You might find that you used to be able to memorise an entire textbook when you were in school but now even struggle to remember your shopping list. Indeed, memory changes over time, but it can also be improved.

To improve our memory, we first need to understand how it works. In simple terms, memory is composed of three different elements, encoding, storage, and recall.

Encoding is how you learn new things and includes visual, acoustic, tactile, and semantic encoding. This means that something enters your memory by the way it looks, sounds, feels, or by what it means; it is then stored, which is the second stage.

Storage can be broadly divided into short- and long-term memory. Information is usually only stored for up to 30 seconds in the short-term memory and often comes from an acoustic stimulus.

In contrast, long-term memory can store things from all four sources for an unlimited amount of time. Whereas short-term memory can only handle up to 9 items, long-term memory technically does not have such a limit.

The final stage is retrieval, where you recall the stored information. If you retrieve something from your short-term memory, you remember it in the order it was stored; in your more complex long-term memory, you recall things by association. While some degree of memory loss is normal, you can improve the recalling process. Here are some simple ways how you can improve your memory.

DO try to learn things over an extended period of time. You might be able to memorise several pages in an afternoon. Still, most likely, you will have forgotten most of it after a couple of days. Splitting up the information and repeating these smaller chunks for several days or even weeks will make your learning more effective and long-lasting.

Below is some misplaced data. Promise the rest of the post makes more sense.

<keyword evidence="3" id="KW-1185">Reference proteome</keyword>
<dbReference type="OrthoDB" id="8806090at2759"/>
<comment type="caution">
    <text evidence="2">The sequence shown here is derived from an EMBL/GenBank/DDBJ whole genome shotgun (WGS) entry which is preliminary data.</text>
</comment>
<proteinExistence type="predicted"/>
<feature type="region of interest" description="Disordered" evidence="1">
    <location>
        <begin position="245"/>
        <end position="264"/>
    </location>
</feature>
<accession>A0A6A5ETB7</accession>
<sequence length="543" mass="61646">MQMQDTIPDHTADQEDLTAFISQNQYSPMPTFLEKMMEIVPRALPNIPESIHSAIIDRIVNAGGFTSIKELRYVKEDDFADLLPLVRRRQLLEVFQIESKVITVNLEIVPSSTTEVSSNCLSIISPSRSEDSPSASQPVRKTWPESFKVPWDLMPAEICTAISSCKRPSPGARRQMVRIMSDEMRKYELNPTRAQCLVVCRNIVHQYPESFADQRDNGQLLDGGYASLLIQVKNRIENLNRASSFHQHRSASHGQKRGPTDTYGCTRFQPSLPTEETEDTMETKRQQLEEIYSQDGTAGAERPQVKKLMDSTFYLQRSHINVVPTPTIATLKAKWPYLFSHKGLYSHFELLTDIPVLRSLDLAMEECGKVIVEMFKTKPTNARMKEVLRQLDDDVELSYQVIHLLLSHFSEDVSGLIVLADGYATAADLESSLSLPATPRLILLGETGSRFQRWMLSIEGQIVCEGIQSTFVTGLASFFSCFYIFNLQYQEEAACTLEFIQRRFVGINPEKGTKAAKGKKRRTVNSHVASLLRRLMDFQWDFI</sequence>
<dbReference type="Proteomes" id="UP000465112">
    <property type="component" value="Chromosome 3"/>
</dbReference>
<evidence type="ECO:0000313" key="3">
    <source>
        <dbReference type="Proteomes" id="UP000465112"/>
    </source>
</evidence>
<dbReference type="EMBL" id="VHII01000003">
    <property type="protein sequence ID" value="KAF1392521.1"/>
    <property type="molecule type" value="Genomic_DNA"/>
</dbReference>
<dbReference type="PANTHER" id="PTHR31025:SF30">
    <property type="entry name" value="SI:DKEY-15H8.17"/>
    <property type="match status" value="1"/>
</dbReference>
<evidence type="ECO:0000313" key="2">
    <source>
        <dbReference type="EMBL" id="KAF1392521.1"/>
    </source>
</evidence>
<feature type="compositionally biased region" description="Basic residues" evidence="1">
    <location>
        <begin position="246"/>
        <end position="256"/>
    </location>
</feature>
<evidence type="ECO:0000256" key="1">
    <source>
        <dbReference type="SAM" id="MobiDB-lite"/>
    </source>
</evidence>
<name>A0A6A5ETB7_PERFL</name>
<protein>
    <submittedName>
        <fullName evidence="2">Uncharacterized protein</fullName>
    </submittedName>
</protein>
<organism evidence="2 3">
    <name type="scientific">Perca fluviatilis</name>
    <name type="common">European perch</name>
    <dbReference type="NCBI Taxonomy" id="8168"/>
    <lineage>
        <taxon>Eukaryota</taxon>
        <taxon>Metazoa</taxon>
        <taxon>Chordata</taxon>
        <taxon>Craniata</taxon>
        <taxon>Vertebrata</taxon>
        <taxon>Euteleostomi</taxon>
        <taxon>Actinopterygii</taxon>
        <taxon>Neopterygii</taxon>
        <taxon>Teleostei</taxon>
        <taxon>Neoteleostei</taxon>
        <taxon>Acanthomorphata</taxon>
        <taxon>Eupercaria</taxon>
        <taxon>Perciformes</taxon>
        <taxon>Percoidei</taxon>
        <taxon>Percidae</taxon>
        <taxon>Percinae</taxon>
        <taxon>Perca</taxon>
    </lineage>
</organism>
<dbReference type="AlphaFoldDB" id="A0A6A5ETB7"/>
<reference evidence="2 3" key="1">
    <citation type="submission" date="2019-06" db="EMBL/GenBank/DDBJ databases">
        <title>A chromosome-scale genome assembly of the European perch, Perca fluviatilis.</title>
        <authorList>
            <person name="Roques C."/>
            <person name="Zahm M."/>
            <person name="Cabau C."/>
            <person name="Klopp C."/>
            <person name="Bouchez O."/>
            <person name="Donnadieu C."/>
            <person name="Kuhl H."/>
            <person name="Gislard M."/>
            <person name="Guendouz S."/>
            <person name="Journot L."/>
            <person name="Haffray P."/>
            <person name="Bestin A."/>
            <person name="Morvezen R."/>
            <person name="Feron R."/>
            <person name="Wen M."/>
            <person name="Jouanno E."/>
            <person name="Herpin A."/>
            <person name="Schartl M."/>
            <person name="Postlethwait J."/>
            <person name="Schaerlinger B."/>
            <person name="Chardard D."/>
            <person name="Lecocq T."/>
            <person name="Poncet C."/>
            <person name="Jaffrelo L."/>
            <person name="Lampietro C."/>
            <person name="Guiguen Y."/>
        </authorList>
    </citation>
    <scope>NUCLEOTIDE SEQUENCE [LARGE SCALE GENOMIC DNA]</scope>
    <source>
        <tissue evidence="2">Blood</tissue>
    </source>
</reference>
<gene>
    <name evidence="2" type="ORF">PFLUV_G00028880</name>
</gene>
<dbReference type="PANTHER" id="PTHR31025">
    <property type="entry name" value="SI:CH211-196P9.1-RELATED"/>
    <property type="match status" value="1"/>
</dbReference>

DON’T focus on one single thing. It might seem better to learn one thing after the other and only start the new topic when you’ve fully mastered the previous one but often that is not the case. Because long-term memory works by association, it can be helpful to try and combine related tasks; this is a method called interleaving.

DO use mnemonics. A mnemonic is a specific pattern of letters, a song, or rhyme that can help you recall information more easily. For example, to remember the order of cardinal directions, you could just remember the sentence ‘Never Eat Soggy Waffles’, where the first letter of each word stands for a direction. There are many more well-known mnemonics, but you can also make up your own.

DON’T look up things instantly. It is tempting to look something up on the internet as soon as you can’t remember it, but this does not help your memory. Like muscles, memory needs to be used to keep working at a high level. Instead of immediately looking something up, try to think about it for a while, and you might find it in your mind.  

DO stay active. A good way to challenge your memory is to learn something completely new; this could be a language, an instrument, or any other new skill. This process will engage your memory because you cannot simply fall back on things you already know but must stay focussed on managing the new information.

DON’T be too stressed. This is easier said than done, but stress and a lack of sleep impact your ability to recall information, as you simply don’t have the energy to properly focus. Taking small breaks during the day can help with this, but this might still be one of the most difficult changes to implement.

DO repeat things. Repetition is a simple and effective way to remember things better. Once you have learnt something, try to repeat it to yourself either by writing it down or saying it out loud. This active recall is more effective than just passively reading the same thing over and over.

DON’T rely on one technique only. Adding variety can also help the retrieval process. You can mix up the medium and thus senses through which you learn things alternating between listening, reading, or writing information down. The more senses are involved, the easier the recall process should become because you will have several associations linked to the information.